I do my best to be objective and avoid being swayed too much by the emotional roller coaster that is the NHL season. When I evaluate the question of whether it is time to panic about the Seattle Kraken season to date, the logical part of me says it is not time to panic. Plenty of teams have stumbled out of the blocks, only to finish the season in a playoff spot.

But … My emotional side is freaking out right now.

We knew the first 10 games of the season represented a big challenge for Seattle, and if you would have told me coming in that the Kraken would be 1-4-1 through the first six games, I would have believed you based on the quality of opponents on the schedule. None of that really matters, though, because for as high as I was feeling after Thursday night’s game, it all came crashing down Saturday.

The Kraken looked out of sync against the Rangers, and it just felt like they could not get any sustained pressure or quality chances. Adding more fuel to the angst was the nature of how Andre Burakovsky left the ice after being boarded by Jacob Trouba. Sure enough, the Kraken announced Monday that Burakovsky had undergone a procedure to address the injury and would be out 6-8 weeks. That is a massive blow; the hockey gods seem to be kicking the team when it is already down.

Shooting percentages

Scoring and the Kraken’s low shooting percentage is the theme of the season so far. In 2022-23, they finished second in the NHL behind only the Edmonton Oilers by shooting 11.8 percent. This season they are currently sitting 30th in the league with a shooting percentage of 6.1 percent. I thought Thursday night’s explosion of seven goals against the Carolina Hurricanes might have been the catalyst for getting out of this scoring funk, but the Kraken scored just one goal on 19 shots to land at 5.3 percent Saturday, which is only slightly better than the sub-3 percent they were averaging in the first four games of the season.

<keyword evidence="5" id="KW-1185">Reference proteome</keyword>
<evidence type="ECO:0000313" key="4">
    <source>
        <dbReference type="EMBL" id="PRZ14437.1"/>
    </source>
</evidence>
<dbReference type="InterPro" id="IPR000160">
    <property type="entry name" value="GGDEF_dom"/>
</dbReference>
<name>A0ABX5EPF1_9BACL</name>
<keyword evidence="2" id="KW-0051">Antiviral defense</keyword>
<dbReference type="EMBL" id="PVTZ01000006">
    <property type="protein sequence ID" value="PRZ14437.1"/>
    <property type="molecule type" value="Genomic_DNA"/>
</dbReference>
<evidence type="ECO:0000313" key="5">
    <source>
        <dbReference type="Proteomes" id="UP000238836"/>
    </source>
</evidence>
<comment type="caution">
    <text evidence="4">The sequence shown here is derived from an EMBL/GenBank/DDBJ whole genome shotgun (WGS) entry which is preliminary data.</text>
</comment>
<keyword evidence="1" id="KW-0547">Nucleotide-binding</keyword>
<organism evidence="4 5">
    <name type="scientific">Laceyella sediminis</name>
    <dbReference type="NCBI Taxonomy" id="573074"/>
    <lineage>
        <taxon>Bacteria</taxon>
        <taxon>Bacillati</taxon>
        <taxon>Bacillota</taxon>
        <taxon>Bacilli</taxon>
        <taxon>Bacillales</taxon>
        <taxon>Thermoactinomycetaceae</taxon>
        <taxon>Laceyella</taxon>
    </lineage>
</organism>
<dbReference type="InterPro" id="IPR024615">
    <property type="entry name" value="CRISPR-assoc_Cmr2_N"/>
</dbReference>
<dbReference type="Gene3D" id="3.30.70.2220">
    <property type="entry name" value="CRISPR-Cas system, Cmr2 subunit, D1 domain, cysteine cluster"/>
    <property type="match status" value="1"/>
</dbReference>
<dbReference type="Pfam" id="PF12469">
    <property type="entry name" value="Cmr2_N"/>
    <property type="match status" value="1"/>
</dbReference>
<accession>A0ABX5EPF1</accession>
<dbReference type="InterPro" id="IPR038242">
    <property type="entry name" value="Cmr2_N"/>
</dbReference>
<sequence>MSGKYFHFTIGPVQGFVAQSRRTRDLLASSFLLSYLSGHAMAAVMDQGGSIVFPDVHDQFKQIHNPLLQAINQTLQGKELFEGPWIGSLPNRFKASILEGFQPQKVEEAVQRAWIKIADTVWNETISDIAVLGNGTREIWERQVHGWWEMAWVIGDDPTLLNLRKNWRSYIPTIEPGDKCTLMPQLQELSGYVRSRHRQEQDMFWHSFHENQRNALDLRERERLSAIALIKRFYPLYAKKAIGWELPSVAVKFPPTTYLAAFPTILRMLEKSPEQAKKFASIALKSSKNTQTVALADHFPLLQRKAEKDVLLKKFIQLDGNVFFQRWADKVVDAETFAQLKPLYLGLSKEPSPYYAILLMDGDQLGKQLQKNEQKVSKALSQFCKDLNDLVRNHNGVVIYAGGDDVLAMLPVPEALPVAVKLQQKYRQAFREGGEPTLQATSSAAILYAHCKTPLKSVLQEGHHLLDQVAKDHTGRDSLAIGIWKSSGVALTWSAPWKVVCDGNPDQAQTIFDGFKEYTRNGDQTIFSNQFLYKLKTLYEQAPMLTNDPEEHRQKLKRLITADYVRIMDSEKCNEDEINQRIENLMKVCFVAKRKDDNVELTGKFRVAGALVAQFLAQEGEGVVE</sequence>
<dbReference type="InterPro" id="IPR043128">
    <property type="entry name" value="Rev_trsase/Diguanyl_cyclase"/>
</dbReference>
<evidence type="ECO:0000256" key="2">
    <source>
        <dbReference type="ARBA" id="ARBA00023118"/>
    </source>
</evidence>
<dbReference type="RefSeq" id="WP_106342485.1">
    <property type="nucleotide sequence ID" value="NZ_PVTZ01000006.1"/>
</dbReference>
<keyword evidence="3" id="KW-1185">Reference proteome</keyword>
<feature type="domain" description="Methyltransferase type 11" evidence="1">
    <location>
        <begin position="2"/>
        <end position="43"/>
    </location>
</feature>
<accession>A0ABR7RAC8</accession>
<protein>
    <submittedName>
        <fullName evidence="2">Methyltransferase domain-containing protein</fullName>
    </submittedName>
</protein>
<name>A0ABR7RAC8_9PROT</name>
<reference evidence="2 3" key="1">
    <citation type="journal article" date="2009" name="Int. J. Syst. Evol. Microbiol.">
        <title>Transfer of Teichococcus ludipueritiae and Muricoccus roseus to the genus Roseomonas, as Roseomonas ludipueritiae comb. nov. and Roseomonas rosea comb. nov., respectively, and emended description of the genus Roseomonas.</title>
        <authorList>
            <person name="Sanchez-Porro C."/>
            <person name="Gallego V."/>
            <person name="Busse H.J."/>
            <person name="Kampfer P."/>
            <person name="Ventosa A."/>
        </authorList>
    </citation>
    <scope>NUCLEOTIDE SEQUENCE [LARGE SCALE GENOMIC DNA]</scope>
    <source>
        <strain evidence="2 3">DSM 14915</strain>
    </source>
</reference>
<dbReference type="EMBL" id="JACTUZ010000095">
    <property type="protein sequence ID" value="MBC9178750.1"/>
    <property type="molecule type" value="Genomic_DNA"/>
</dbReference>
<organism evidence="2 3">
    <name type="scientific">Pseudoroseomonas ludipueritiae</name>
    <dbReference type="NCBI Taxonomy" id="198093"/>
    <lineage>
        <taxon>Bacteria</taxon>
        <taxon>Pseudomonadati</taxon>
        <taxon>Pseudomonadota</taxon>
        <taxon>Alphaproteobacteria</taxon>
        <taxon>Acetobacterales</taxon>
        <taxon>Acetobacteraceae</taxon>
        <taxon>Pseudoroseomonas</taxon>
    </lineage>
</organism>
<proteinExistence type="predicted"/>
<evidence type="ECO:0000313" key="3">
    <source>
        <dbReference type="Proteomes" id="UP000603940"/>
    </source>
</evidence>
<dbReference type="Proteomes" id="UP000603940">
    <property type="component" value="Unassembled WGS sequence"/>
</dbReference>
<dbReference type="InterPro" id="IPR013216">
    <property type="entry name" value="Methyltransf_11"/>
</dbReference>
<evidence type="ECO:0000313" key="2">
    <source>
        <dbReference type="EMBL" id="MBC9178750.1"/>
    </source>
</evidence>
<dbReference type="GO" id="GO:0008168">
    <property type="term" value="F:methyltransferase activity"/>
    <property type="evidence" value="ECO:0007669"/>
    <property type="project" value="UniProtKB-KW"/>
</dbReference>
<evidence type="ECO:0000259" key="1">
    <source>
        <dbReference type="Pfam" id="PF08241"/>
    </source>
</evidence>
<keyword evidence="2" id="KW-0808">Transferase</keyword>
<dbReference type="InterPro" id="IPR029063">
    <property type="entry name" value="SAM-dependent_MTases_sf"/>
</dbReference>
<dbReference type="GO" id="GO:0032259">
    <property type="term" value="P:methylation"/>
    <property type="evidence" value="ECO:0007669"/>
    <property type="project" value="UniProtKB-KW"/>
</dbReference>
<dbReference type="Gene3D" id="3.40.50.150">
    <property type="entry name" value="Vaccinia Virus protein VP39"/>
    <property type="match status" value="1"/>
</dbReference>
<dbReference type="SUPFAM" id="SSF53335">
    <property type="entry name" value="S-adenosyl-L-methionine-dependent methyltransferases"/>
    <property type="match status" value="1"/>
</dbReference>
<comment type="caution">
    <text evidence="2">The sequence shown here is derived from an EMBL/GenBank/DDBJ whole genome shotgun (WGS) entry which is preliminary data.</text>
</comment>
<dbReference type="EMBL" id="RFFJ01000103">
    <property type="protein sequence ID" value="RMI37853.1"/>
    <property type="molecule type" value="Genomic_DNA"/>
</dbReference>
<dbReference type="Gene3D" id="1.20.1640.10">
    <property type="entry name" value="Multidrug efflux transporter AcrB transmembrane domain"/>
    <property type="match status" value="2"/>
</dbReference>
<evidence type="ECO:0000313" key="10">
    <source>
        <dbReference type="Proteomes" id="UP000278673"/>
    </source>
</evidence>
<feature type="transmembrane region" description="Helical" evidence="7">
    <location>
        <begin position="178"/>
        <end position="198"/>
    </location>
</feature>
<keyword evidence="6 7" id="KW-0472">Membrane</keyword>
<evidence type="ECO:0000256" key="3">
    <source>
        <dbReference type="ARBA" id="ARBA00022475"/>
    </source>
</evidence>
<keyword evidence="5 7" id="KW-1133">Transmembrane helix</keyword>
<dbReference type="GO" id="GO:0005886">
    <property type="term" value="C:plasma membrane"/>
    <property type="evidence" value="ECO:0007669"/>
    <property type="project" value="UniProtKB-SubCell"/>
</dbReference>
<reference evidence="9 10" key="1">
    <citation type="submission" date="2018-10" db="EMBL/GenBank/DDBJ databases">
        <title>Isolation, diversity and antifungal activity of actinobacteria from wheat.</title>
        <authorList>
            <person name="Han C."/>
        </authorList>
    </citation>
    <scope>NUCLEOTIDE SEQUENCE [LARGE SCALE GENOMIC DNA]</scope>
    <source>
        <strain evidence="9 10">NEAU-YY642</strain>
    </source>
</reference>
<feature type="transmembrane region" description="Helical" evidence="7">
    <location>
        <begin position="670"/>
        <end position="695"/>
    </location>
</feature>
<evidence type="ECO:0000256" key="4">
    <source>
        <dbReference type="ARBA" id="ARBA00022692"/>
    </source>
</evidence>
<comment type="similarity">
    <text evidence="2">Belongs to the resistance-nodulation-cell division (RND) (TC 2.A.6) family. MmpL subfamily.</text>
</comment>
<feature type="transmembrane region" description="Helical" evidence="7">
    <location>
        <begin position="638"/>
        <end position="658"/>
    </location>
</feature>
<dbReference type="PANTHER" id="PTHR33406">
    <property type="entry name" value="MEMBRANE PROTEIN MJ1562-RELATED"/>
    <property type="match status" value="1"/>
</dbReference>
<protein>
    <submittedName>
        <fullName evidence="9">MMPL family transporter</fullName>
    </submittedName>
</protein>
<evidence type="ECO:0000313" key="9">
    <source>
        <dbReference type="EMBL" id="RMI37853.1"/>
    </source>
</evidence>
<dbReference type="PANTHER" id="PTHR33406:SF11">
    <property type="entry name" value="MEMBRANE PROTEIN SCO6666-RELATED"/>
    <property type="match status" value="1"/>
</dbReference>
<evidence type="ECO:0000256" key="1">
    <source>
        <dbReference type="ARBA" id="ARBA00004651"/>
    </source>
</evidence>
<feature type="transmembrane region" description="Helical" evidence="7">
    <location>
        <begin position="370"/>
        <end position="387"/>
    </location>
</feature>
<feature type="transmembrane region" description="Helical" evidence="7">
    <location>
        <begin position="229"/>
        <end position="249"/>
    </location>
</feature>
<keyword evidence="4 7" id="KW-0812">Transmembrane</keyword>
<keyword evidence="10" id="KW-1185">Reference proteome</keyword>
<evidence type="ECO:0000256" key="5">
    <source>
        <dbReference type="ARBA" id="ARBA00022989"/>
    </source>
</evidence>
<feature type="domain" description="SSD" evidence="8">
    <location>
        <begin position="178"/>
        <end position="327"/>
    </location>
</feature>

Before I go any farther, let me call out that Saturday night might not be the best proxy for the season. The shot quality was extremely low in that game; according to NaturalStatTrick.com, the Kraken had only one high-danger shot on net the entire game. The previous low was five against Colorado.

There was a lot of chatter entering the season that the Seattle Kraken were due for a regression in scoring this season. That might be true, but this team has shooters, so we should not expect it to stay near the bottom of the league all season. Consider that Matty Beniers, Jordan Eberle, Eeli Tolvanen, and (before his injury) Burakovsky have not scored. All four of them have averaged over 10 percent in shooting their last five seasons. There is too much to go into on this, but I promise to do a deeper dive into the topic later this week.

It is still early. Let’s not panic… yet.

Early improvement in the face-off dot

We identified face-offs as an opportunity for improvement this offseason, and when Pierre-Edouard Bellemare was signed, we thought he should help the team improve in this area. While his own performance is bringing up the team’s statistics, Bellemare seems to be helping other players improve their face-off percentages as well.

Apart from Jordan Eberle, all players have improved their face-off percentages this season to date compared to all last season. Being that Eberle has only taken six draws, I would not worry too much about his 33 percent.

An area I was particularly concerned about coming into the season was the lack of right-shot centermen that could be deployed in the right face-off dot in the defensive zone. This dot is considered the strong side for a right-shot forward and the weak side for a left-shot forward. The Kraken’s four centers are all left shots, which would put the Kraken at a strategic disadvantage when taking face-offs in the right defensive-zone circle. (If you want to read more on this topic, check out this post from over the summer).